It was bound to happen.
My lack of consistent, quality practice, my dodgy scales and my focus on perfecting my exam pieces means that I am having trouble playing any new material.
My clarinet teacher broke the news to me in a gently firm and forthright manner: taking my Grade 3 exam in June would not be a good idea.
I was almost relieved because a slow but steady panic had started to build. And my panic levels threatened to rise steeply after I failed to name a dotted minim, or say anything even vaguely intelligent about key signatures in my lesson a couple of weeks ago.
Curiously, since my moment of music knowledge shame a fortnight ago, I have been steadily doing more work on my overall playing during practice sessions â€“ i.e. the technical side as well as the repertoire, in the hope that my progress will not continue to be so lop-sided.
I have also made an effort to practice more regularly, and to do so earlier in the day (the 11pm/midnight approach was failing miserably).
Playing the clarinet with pleasure
Despite my many failings, I do enjoy playing, but in the spirit of being able to smile (or laugh!) at oneself, Iâ€™ve compiled a list of the top ten music knowledge gaps that Iâ€™ve uncovered (my own) over the last year or so.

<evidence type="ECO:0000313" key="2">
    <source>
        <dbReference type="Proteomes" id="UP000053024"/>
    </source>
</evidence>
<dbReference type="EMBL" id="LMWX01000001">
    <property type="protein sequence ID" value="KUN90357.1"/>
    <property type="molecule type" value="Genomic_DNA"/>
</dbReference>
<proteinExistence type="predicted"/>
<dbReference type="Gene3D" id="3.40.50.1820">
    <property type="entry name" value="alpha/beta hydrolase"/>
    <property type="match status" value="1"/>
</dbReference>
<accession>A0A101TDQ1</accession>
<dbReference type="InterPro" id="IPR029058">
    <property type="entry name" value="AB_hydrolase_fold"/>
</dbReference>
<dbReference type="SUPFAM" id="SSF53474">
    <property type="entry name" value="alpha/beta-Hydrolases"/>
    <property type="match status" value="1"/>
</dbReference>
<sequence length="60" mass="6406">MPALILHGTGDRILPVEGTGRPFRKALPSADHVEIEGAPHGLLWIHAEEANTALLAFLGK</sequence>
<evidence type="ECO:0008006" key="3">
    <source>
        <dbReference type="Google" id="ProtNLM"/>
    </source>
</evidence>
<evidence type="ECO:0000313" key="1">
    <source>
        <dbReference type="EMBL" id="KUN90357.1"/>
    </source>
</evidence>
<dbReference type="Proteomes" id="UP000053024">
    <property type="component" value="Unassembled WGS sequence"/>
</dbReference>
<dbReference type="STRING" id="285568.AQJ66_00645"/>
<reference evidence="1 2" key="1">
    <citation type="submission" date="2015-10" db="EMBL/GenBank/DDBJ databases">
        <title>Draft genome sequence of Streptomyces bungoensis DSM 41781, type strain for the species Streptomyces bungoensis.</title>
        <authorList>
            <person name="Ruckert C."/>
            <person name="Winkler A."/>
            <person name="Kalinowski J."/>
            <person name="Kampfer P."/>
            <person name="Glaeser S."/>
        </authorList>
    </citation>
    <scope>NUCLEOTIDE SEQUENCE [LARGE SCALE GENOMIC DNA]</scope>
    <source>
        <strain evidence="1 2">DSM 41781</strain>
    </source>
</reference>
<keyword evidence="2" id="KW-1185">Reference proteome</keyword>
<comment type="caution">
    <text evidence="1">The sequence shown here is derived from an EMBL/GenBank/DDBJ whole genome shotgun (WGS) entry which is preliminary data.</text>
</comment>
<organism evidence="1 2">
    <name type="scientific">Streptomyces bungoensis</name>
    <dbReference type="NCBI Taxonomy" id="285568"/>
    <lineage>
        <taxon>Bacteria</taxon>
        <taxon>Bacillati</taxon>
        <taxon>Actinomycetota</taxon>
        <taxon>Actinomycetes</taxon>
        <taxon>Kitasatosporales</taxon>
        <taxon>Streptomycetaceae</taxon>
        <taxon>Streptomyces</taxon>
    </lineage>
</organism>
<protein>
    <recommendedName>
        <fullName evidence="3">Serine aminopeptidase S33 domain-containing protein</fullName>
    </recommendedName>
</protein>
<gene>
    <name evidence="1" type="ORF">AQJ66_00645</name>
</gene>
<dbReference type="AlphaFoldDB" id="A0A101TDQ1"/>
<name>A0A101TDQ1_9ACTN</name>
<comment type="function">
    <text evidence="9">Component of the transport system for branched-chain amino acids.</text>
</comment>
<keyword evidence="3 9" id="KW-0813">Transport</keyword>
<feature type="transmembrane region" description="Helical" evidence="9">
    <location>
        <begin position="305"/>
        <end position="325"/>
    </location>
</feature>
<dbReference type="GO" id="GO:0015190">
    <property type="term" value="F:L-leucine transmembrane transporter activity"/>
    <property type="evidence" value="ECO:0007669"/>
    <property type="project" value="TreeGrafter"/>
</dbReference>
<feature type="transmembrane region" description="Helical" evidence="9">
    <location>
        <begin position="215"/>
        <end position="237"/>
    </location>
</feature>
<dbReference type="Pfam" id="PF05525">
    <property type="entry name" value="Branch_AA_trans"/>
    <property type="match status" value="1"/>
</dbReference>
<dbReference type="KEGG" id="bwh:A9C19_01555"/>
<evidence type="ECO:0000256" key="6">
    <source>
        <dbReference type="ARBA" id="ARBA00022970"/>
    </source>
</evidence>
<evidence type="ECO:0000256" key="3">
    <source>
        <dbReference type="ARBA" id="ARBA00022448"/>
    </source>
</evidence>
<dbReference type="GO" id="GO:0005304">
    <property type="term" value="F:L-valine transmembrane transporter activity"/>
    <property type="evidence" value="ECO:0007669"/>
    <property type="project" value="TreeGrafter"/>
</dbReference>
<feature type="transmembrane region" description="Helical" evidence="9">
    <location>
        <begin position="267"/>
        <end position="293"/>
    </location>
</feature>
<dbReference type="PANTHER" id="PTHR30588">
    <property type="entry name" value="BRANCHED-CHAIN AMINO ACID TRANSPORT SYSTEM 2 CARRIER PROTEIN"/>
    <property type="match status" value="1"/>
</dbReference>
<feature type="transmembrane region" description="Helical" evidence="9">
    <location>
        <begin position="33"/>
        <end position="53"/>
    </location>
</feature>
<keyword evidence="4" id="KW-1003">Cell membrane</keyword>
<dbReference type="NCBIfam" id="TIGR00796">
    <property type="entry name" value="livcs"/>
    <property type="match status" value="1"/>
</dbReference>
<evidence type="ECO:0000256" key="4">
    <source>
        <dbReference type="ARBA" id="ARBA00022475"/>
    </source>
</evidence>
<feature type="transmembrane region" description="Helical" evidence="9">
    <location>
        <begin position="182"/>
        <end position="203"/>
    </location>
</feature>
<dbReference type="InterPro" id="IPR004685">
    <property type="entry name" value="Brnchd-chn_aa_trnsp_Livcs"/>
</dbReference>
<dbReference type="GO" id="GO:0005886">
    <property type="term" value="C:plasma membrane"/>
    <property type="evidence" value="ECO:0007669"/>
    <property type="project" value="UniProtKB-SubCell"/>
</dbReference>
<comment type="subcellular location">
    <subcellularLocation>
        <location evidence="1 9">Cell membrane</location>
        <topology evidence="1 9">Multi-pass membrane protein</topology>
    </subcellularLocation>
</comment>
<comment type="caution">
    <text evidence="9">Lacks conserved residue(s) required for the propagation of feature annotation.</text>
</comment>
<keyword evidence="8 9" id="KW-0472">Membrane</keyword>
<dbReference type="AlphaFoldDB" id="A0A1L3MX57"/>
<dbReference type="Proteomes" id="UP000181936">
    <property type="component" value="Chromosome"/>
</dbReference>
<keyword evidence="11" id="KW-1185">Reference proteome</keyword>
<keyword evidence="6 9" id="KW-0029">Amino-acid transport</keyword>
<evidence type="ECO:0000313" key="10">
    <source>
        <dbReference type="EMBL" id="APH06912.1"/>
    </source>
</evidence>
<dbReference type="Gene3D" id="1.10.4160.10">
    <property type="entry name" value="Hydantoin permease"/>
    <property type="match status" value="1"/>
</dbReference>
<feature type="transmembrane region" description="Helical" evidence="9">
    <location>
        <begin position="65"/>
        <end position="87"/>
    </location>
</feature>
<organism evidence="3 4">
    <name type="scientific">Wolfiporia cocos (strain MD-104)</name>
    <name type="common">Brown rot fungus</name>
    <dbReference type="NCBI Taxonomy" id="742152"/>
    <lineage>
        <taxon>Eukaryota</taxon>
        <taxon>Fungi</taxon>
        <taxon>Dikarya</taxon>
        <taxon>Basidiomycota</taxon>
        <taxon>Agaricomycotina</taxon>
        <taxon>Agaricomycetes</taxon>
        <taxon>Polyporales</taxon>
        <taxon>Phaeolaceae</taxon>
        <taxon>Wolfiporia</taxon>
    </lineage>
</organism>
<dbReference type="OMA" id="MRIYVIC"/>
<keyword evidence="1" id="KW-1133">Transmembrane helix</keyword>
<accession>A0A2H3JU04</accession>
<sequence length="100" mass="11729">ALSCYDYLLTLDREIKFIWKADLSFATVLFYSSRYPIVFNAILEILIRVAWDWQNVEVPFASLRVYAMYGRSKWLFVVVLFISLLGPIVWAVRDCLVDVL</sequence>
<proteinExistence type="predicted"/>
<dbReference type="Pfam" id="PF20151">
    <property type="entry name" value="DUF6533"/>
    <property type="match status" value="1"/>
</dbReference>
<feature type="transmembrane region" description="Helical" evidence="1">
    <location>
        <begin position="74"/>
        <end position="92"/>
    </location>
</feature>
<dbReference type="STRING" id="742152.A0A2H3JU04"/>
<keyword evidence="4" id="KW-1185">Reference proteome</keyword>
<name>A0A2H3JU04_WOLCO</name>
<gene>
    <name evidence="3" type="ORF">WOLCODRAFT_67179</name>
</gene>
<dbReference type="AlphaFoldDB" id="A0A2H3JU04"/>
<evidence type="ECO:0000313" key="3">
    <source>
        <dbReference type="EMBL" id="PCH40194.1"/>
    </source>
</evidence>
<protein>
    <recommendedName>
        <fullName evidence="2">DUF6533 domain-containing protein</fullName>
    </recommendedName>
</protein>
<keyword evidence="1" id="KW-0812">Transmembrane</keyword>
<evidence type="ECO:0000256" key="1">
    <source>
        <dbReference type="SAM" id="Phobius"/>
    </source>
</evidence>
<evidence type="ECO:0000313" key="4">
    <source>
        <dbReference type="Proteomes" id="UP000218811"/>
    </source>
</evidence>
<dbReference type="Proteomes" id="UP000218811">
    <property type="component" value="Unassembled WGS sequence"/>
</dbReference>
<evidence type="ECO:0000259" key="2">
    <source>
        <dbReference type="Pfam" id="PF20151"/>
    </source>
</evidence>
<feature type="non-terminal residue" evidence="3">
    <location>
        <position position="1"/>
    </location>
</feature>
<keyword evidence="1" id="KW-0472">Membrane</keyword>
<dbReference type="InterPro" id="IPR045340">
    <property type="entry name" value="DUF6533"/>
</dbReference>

Iâ€™ve plugged many of these gaps, but others still need more work. Perhaps naming them in such a public way will give me the impetus I need to sort them all out once and for all:
My top 10 musical/clarinet playing knowledge gaps
- Scales take their name from the note they begin with e.g. F major begins with F, A minor begins with A and so on.
- The key signature tells you which notes are to be played as sharps or flats.
- The key signature can be cancelled out by a natural or sharp sign.
- E flat is the same as D sharp.
- The better your knowledge of your scales, the better your music playing.
- Reed quality does matter; very cheap reeds donâ€™t produce a good sound.
- Covering some of the lower holes can be beneficial â€“ e.g. enhancing the sound of Bb.
- DC al Fine means â€˜play again from the beginning to the point marked Fineâ€™ (pronounced fee-nay)
- Crescendo means getting louder.
- Never take two clarinet music exams on the same day!
More clarinet playing triumphs next week.
Vibrating Reed – for adult learners of the clarinet